Berry, who was selected for the post in February and began work in April, will first be doing swings through Latin America and Europe in the coming weeks, said the State Department spokesperson. Berry told attendees at an event at the Human Rights Campaign on Tuesday that he planned to visit more than 15 countries in the next month, according to a source in the room. 
On Tuesday, the State Department announced that Berry will fly to Jamaica on Thursday, which has some of the highest rates of anti-LGBT violence in the region.

March 3, 2015

LGBT Rights Are Finally Recognized as Human Rights by the U.S. Government



Secretary of State John Kerry announced Feb. 23 that Randy Berry, current U.S. consul general in the Netherlands, would begin serving as the United States’ first Special Envoy for the Human Rights of LGBT Persons.   
In his new role, Berry, an openly gay senior diplomat, is expected to advocate for LGBT rights worldwide, focusing on the more than 75 countries in which same-sex relationships remain illegal, according to a Feb. 23 statement from the U.S. Department of State. Berry will be responsible for making efforts to decrease instances of discrimination and violence against LGBT people across the world in addition to promoting international equality for people of all sexual orientations and gender identities. 
“Defending and promoting the human rights of LGBT persons is at the core of our commitment to advancing human rights globally—the heart and conscience of our diplomacy,” Kerry said in the statement.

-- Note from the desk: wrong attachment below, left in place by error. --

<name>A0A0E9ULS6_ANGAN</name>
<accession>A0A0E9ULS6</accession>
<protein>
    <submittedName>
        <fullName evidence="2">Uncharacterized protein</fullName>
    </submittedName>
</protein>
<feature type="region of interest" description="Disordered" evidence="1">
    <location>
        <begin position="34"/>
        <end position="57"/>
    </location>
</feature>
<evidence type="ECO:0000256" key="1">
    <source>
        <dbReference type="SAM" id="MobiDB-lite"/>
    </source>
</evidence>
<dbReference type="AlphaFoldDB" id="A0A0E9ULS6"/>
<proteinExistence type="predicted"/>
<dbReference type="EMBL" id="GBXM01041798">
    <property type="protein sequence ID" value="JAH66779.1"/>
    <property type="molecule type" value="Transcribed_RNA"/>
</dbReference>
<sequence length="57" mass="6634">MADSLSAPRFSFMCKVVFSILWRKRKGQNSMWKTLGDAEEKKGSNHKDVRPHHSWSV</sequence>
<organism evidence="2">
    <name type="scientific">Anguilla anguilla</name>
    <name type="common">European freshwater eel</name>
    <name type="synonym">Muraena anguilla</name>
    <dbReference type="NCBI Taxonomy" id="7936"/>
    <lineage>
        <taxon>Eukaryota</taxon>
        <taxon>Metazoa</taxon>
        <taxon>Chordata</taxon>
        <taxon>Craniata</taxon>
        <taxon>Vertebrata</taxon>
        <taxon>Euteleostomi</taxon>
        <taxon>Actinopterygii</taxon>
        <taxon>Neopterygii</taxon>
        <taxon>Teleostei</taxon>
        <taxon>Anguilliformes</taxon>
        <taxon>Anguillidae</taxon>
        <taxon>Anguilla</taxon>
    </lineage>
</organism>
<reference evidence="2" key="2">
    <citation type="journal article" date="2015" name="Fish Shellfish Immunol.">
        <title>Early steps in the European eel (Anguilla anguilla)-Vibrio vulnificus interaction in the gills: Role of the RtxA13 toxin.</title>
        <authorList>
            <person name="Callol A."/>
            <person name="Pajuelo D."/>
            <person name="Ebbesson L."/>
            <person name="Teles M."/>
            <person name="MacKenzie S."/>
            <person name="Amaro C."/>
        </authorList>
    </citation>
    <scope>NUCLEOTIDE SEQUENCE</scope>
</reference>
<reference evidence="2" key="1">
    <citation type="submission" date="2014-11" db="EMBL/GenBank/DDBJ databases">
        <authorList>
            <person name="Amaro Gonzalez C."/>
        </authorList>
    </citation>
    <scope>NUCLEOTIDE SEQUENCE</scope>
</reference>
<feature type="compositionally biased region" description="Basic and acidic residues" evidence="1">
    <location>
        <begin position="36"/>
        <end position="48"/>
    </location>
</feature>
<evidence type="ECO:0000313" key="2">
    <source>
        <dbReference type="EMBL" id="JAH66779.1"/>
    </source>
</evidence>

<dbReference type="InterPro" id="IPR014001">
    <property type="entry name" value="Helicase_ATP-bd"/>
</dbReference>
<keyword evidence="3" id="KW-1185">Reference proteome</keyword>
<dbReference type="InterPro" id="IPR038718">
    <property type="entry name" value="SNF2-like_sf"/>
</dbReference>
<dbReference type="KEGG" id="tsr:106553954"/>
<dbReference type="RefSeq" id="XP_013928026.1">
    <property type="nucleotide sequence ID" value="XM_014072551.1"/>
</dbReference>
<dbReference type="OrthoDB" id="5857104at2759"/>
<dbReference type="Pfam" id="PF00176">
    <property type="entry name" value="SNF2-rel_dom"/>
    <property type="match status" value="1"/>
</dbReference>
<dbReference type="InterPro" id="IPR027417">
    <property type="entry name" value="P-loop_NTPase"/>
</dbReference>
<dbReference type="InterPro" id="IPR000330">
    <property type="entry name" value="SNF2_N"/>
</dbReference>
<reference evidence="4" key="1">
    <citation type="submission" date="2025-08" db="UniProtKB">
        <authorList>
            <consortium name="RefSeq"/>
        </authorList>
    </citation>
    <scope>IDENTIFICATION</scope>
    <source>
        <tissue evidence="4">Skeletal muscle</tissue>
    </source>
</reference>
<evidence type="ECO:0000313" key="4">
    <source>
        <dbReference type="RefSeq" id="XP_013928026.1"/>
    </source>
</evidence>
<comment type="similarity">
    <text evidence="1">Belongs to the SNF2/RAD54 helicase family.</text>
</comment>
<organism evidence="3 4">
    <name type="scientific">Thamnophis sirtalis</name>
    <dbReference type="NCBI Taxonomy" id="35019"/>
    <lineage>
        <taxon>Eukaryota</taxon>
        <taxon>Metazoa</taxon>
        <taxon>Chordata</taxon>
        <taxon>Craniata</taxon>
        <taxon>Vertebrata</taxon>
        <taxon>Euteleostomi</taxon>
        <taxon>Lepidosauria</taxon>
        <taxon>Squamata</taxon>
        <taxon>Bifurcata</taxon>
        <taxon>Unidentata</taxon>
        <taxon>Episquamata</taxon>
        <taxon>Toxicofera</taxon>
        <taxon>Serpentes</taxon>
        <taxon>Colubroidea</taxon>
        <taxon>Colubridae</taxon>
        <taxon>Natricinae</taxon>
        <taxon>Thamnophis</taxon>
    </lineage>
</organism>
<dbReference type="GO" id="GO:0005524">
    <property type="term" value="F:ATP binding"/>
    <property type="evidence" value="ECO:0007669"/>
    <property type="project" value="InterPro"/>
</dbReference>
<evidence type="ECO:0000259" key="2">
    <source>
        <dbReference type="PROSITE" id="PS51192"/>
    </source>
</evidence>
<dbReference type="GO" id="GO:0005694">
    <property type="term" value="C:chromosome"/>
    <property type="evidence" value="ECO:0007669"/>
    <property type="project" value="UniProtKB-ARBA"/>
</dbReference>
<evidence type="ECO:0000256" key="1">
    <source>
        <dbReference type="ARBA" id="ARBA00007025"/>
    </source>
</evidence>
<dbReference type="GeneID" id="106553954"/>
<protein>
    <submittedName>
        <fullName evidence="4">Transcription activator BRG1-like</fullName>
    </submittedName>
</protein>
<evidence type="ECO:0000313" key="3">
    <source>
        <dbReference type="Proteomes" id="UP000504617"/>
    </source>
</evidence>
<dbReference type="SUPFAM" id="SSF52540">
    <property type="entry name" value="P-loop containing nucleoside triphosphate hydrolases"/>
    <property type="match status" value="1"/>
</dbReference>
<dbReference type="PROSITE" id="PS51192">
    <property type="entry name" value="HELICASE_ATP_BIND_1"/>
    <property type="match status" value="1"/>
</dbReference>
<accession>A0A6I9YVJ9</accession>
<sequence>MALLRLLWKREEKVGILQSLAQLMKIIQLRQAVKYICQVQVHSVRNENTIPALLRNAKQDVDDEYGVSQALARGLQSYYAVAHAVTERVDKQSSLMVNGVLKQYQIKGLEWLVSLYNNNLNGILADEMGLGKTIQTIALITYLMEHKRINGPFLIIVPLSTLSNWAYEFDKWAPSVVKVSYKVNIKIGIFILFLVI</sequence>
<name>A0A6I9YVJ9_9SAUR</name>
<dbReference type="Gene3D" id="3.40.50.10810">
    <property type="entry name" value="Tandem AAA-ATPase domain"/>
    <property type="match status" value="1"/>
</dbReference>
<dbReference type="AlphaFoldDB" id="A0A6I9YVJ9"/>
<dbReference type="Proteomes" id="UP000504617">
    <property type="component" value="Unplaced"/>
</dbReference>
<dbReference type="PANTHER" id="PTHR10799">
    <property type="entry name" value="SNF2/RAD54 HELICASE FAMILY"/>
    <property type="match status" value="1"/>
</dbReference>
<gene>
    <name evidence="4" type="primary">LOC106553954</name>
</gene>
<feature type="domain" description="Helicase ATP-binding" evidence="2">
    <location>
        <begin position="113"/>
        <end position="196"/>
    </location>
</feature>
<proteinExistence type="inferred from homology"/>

Berry’s new appointment comes at a time when the nation’s LGBT community has seen progress in its ongoing fight for equality. There is still a great deal of work to be done, but much of the United States population and its lawmakers have become more accepting of LGBT people and their rights since President Barack Obama publicly advocated for the legalization of same-sex marriage in 2012. 
Previously, Obama was open about his opposition to the Defense of Marriage Act—which allowed states to ignore same-sex marriages legally granted by other states—as well as his determination to repeal “Don’t Ask, Don’t Tell.” The president’s statements in support of marriage equality as well as general equality for LGBT people inspired a sweeping change in attitude from the long-standing mindset of politicians in considering LGBT rights separate from human rights. 
“Our journey is not complete until our gay brothers and sisters are treated like anyone else under the law—for if we are truly created equal, then surely the love we commit to one another must be equal as well,” Obama said in the 2012 interview.
Despite the government’s apparent interest in pushing progress for the LGBT community, a massive oversight on the part of news organizations including Time, came with several media outlets reported Berry’s new title as “envoy for LGBT rights,” though the statement from the U.S. Department of State clearly labeled the position as “Special Envoy for the Human Rights of LGBT persons.”